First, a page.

starring Ronald Colman, Neil Hamilton, Ralph Forbes, Alice Joyce and Noah Beery
November, 1926

They're advertising this special as a man's picture, but girls, don't let that keep you away. Glance over the cast: Ronald Colman, Ralph Forbes and Neil Hamilton play the heroic Geste brothers. Noah Beery is that remorseless scoundrel of the Foreign Legion, Sergeant Lejuane, and William Powell is a sly and sinister Legionnaire. That's a cast!

"Beau Geste" is a mystery story, first and last. The screen has too few good mystery tales. The love element is pretty slender, but the swing of adventure makes up for it. Perhaps you read Percival Wren's best seller. In filming it, Director Herbert Brenon has followed the original with a lot of fidelity. We aren't going to tell you about the mystery here, save that there is a stolen sapphire, "the Blue Water," of great value. Al three Gestes shoulder the blame of the theft and run away to join the Foreign Legion, that little army of lost men trying to forget and be forgotten in the African sands.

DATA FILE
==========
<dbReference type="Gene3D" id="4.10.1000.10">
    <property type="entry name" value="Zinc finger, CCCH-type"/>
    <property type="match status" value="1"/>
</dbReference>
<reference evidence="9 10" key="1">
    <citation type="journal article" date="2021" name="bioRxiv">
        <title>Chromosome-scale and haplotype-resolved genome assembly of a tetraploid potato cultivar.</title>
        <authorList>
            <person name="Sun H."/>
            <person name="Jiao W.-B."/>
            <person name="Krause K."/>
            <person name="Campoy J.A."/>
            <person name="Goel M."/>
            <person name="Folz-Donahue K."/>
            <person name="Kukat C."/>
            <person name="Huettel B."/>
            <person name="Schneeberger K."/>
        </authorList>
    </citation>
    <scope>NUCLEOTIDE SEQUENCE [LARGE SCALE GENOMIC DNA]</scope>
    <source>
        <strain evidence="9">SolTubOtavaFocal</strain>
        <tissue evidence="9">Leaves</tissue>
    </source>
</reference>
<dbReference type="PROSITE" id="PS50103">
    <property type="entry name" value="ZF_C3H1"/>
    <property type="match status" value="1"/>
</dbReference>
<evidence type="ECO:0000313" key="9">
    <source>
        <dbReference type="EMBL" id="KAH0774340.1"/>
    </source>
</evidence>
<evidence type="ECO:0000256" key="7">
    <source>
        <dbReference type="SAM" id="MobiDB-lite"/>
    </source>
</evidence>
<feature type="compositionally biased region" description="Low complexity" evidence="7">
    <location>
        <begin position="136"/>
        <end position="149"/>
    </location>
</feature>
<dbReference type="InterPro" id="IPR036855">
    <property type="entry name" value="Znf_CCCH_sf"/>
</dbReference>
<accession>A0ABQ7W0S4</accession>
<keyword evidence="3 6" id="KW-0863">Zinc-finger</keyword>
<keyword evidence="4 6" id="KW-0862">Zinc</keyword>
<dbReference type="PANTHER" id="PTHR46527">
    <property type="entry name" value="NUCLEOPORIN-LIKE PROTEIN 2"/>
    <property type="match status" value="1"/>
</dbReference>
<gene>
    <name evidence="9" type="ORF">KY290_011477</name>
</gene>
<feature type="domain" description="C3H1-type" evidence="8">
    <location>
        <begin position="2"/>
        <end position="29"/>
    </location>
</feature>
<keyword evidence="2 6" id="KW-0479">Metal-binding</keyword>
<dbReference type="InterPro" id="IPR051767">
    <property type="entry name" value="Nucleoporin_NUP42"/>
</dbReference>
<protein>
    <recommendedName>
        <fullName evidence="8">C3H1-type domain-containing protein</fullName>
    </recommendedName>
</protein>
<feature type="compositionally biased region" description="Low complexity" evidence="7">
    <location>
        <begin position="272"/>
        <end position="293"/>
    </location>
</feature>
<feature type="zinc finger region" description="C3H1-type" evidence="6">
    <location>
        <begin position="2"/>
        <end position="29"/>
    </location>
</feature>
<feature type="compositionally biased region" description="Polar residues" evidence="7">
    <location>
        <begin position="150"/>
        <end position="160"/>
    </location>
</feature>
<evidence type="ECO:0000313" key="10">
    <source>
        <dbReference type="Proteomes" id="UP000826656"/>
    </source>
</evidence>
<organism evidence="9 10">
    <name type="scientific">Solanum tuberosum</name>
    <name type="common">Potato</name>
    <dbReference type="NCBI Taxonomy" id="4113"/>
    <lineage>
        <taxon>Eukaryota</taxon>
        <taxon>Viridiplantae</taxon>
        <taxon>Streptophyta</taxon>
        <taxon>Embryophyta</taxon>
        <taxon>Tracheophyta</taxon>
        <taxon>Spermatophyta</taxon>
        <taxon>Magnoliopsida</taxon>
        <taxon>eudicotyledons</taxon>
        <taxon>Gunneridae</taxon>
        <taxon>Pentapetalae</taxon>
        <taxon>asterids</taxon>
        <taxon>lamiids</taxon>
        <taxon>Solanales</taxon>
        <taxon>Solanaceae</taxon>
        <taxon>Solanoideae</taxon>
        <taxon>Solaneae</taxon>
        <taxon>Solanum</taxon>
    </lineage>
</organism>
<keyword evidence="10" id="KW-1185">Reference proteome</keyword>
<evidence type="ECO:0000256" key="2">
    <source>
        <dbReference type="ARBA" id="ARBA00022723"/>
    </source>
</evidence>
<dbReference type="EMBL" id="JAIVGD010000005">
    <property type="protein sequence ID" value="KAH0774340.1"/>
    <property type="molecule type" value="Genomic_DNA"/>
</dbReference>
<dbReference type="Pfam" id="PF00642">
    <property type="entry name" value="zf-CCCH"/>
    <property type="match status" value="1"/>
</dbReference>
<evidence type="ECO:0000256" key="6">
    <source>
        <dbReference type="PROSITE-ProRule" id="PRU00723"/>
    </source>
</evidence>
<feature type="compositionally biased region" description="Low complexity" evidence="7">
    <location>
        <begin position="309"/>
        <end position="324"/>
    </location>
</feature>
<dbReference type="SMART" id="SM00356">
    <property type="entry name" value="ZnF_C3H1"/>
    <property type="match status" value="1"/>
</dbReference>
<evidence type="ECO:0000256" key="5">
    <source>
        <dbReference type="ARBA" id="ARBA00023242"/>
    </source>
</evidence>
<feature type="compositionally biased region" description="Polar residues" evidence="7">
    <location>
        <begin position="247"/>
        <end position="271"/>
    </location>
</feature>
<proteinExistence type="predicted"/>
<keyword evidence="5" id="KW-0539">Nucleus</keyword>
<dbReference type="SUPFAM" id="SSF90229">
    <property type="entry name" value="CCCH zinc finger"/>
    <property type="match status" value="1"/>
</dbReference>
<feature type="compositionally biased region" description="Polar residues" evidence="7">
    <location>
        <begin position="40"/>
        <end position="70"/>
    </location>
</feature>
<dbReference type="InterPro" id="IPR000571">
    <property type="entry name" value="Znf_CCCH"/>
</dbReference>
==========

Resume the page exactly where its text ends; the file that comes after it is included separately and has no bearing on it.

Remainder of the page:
If you read Wren's novel, you will recall the fascinating and startling opening of the story. A detachment of the Legion is moving to the relief of Fort Zinderneuf. Approaching through the shifting sands, the advance guard hails the fort. At each battlement soldiers can be observed standing, gun in hand. But there is no answer to the rescuers' calls. Each man is dead, standing at his post.

The brave Gestes are splendidly played by Messrs. Colman, Ralph Forbes (here's a good bet), and Hamilton. But the real acting honors go to Mr. Beery for his Leguane and Mr. Powell for his cringing Boldini. Watch those two boys cop the picture.

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